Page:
I'm a registered nurse. I put myself through nursing school, as I went through my medic time and, you know, I started as a medic and we'll talk a little bit about my combat time and my medical experiences, and this is one of them. Through my journey, I went to what was called Advanced Medical School... it's like the third year of medical school.
And they teach you how to take care of your own patients, run your own pharmacy, you run your lab, you run your x-ray, and it's sometimes that's all on a backpack. And you're out in the middle of the jungle with people, and you're "it" - you are the doc and they call you the doc. And sometimes this is on a mountaintop in the middle of nowhere, guarding nuclear weapons, or it's out in the jungles of South America, doing drug interdiction and those type of things. And those are two examples of things that I did. So the Air Force core values that I grew up with were integrity, service and excellence: integrity, first, service before self, and excellence. And all you do, those are words, right? And they're powerful words. Those are powerful words because when you talk about excellence, you have to define that.
And as a leader, you have to thoughtfully define what each of your core values are. But boy, you gotta live them, Chris. You have to live them. Cause people hold you to that. If they see you deviate from that, then all of a sudden your standards start to drop.
Chris McNeil: Oh yeah.
David Nordel: So when you pick a core value - and I'm going to talk about integrity here in a minute - when you pick a core value and you decide that that's going to be what you live by, like integrity, that's tough. We struggle every day, as we just go from here to the grocery store and back you, you told me you just finished walking the dog. You make certain decisions just when you're walking the dog and how you cross the street. And do I go down to the crosswalk? Can I cross right here? Just because there's no traffic coming.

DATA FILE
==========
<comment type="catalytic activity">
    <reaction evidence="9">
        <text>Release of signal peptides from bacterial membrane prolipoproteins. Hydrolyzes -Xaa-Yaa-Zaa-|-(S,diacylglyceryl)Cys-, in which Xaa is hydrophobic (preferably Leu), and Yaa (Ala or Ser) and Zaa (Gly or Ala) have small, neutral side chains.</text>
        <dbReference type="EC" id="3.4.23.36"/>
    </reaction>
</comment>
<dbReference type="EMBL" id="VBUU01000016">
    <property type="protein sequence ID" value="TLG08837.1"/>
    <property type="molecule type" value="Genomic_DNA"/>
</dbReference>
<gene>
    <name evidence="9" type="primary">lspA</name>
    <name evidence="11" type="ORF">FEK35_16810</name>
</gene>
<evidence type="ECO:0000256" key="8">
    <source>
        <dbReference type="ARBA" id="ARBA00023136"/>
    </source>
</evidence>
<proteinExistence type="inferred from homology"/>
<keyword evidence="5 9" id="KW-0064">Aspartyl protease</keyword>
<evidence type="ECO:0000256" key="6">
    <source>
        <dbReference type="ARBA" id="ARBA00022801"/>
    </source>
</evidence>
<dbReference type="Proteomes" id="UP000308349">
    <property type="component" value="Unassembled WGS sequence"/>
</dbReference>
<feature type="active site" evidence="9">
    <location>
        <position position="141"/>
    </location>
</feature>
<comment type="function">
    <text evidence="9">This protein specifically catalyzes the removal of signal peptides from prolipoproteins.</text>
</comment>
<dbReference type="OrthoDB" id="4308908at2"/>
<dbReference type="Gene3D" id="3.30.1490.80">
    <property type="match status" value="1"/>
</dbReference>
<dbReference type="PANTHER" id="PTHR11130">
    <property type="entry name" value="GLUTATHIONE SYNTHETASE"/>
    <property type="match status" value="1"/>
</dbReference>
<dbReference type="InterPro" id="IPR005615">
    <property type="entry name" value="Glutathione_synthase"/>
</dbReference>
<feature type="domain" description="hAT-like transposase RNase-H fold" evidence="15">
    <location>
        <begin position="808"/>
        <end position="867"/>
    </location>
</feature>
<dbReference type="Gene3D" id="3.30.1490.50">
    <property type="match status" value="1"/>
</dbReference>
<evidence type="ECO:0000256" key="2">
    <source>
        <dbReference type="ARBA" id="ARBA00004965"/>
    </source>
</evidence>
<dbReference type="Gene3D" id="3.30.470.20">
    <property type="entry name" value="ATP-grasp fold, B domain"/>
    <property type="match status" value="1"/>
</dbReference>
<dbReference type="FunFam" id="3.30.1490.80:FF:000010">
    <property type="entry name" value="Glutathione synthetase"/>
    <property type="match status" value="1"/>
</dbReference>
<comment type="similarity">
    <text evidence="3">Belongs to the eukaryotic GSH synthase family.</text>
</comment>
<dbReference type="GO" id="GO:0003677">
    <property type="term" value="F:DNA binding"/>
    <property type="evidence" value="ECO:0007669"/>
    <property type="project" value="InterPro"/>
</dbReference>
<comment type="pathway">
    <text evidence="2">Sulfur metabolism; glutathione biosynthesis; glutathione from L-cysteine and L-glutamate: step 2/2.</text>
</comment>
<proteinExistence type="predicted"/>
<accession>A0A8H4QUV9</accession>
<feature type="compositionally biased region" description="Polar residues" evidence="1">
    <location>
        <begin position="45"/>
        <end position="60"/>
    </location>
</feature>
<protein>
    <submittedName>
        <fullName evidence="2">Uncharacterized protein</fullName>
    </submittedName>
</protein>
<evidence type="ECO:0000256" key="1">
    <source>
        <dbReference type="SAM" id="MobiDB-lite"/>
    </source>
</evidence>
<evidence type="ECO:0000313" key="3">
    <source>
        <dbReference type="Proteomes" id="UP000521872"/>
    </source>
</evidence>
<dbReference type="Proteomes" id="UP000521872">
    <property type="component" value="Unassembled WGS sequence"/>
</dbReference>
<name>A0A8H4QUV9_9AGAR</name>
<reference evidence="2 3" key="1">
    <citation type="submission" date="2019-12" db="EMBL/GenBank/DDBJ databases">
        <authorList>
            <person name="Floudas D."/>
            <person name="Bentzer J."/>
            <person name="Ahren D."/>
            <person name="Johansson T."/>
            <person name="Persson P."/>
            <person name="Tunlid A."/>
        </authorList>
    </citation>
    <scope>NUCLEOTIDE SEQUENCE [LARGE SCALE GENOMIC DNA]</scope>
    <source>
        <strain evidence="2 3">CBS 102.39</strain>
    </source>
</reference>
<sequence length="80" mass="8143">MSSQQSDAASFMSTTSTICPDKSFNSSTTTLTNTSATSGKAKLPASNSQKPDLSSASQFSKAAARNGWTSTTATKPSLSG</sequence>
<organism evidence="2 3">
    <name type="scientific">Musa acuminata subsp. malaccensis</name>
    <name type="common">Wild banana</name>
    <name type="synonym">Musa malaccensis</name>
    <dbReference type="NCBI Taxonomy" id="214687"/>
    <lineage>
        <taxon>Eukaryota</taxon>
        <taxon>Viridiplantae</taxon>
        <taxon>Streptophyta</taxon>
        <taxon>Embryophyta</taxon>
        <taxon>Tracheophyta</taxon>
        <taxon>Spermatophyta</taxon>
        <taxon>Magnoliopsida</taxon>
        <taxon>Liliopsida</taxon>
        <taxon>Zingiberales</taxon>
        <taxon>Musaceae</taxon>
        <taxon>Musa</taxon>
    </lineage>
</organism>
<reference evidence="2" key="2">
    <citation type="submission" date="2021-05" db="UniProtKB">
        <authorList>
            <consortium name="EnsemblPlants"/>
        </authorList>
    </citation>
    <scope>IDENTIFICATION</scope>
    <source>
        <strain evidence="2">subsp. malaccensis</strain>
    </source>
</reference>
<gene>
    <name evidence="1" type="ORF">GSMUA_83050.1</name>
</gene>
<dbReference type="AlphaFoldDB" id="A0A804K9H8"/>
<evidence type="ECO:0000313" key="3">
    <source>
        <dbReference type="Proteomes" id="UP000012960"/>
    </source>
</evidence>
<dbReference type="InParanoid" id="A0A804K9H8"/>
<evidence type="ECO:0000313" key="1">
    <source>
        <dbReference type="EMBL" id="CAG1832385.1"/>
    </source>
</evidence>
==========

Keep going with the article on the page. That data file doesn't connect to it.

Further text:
So I'm on a mountaintop in Turkey. It's the beginning of Desert Storm, the very first Gulf Gulf War. It's the beginning of Desert Storm. I'm with 125 Americans out in the middle of a Turkish base. So 125 Americans, Turkish city of about 500,000 people on a Turkish base, which was a great assignment, by the way. It's the holiday time, it's Christmas time. I'm the medic, I'm the doc, and I'm on actually on call. There was two of us there. So, no beer, no wine. I've got my stethoscope in one hand and if somebody needs something, I'm there to take care of it.
Well, one of my guys was sick. He had a kidney infection. And that's a serious thing in men, you know. And so I took him down, I took him down to my aid station. I did the exam on him, did the labs on him and everything. And I knew he had a kidney infection, needed some antibiotics. Well, the way the job worked was that required a phone call to a physician. So this place, this other base that I would call had three physicians - two young guys who were great and an older physician that was actually the commander. He was the leader of the organization- a beloved leader of the organization.
Well, on this night, he happened to be on call. So we talked about it, started the treatment on the individual.
But he asked me to send him to his base to take a look at him for a couple of days. So I did that. So in the morning I got him started on everything and I sent him off and he went down and he came back and he was better. And he was very appreciative. Well, the next day he shows up with his supervisor and his supervisor says, "I want you to listen to his story because it doesn't sound right."
So this young man just starts to describe to me the physical examinations that he went through while he was down with this colonel. And it sounded like sexual assault to me, Chris, now I'm a young guy, I'm probably barely 30. And, the medicine that I was practicing was like being the plankton in the sea of medicine. I didn't have a medical degree, you know, a certificate that made me a doctor, or pa, or a nurse practitioner. But our type of medicine was congruent with those things.
And so I had three things cross my mind. One was I could have said, "I'll take care of it", made some phone calls, kind of got a feel for what was going on and went from there. I could have made it a little bit more official and called one of his fellow docs and said, "What's going on?" Or I could've reported it.
Well, the the first two are a lot easier. The third one's the right way. So I chose the right way to do it. It's the integrity way. It's living the integrity piece. So, we reported it and went back down to the base, the investigation starts and this thing blows up.